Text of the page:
Techniques for Restoring Native Plant Communities in Upland and Wetland Prairies in the Midwest and West Coast Regions of North America

Prairies are unique from other biomes, in that they are open habitats comprised mainly of herbaceous plants with only a scattering of trees. One of the important ecological attributes of prairies is their high plant species richness. Midwest and West Coast prairies exhibit major differences in climate, vegetation types, disturbance regimes (e.g., fire and grazing), and soils, which provide an important context for restoration activities. Most prairies in the Midwest and West Coast regions have been reduced to less than 1-2 percent of their former size. The remaining remnant prairies are generally small in comparison to historic sizes, exist in isolation and are degraded due to invasion of introduced species and disruption of ecological processes such as fire. Successful ecological restoration of land that was originally prairie requires accomplishing certain objectives: 1) reducing the abundance of non-native species and woody vegetation, 2) reducing the weed seed bank, 3) improving the competitive environment for natives, 4) successful planting of native species, and 5) successful post-seeding management.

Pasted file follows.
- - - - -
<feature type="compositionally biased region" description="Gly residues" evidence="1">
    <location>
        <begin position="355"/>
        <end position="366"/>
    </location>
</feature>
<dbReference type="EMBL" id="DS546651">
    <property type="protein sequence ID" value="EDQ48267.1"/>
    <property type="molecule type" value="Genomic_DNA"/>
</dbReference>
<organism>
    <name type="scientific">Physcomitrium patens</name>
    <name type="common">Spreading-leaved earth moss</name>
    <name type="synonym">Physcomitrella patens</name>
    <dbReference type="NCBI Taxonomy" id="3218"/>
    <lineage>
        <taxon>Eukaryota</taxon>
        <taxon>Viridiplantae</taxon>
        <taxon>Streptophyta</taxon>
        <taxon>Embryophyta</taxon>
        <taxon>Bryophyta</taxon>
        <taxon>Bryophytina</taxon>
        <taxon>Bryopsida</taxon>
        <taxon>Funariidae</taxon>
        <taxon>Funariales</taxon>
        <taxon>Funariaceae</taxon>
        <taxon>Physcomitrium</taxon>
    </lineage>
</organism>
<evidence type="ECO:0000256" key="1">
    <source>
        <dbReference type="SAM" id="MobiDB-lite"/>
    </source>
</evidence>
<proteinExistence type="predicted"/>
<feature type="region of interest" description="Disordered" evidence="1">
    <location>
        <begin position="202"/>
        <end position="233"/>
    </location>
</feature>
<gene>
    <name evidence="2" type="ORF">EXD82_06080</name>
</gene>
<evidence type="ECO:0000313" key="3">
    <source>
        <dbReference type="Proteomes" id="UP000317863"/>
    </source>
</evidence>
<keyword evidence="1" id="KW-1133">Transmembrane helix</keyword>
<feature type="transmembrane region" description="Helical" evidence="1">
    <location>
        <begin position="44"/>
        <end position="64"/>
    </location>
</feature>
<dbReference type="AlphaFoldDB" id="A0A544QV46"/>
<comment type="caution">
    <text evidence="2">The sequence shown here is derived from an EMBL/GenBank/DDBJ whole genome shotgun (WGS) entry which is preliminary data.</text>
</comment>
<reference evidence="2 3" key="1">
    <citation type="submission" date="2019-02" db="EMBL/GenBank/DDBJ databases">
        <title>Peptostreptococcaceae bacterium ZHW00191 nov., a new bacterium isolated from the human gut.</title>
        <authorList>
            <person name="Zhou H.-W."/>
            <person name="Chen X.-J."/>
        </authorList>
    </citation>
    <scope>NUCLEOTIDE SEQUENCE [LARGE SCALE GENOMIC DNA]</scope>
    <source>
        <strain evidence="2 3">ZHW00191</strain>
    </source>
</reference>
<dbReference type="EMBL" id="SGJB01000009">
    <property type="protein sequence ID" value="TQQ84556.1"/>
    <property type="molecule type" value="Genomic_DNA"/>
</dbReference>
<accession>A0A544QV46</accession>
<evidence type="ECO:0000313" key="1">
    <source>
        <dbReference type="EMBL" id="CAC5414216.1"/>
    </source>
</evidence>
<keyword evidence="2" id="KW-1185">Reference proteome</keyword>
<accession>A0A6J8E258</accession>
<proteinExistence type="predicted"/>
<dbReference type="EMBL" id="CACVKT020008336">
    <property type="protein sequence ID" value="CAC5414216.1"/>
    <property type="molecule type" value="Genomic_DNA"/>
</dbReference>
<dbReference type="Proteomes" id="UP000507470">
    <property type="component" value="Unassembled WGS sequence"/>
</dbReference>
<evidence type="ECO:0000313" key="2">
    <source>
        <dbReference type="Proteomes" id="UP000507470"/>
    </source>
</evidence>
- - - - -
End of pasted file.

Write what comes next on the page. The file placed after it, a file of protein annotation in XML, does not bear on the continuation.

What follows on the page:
After reviewing the scientific literature on prairie restoration in the Midwest and the West Coast regions of the United States, I suggest various restoration techniques for addressing the five objectives, including: cultivation, herbicides, flaming/infrared burning, solarization, carbon addition/nutrient immobilization, mycorrhizal inoculation and implementing various seeding methods and seed mixes. Short and long-term management techniques include hand weeding, herbicides, mowing, grazing and prescribed burning. One of the essential lessons learned by restoration ecologists and practitioners trying to restore native prairie, is that there is not one technique or combination of techniques that work for all restoration sites, i.e., there is no magic bullet. Restoration techniques will need to be site specific and may depend on many things including past disturbance events, assemblage of plants, including non-natives and natives, and site conditions such as soils, topography, hydrology, and climate.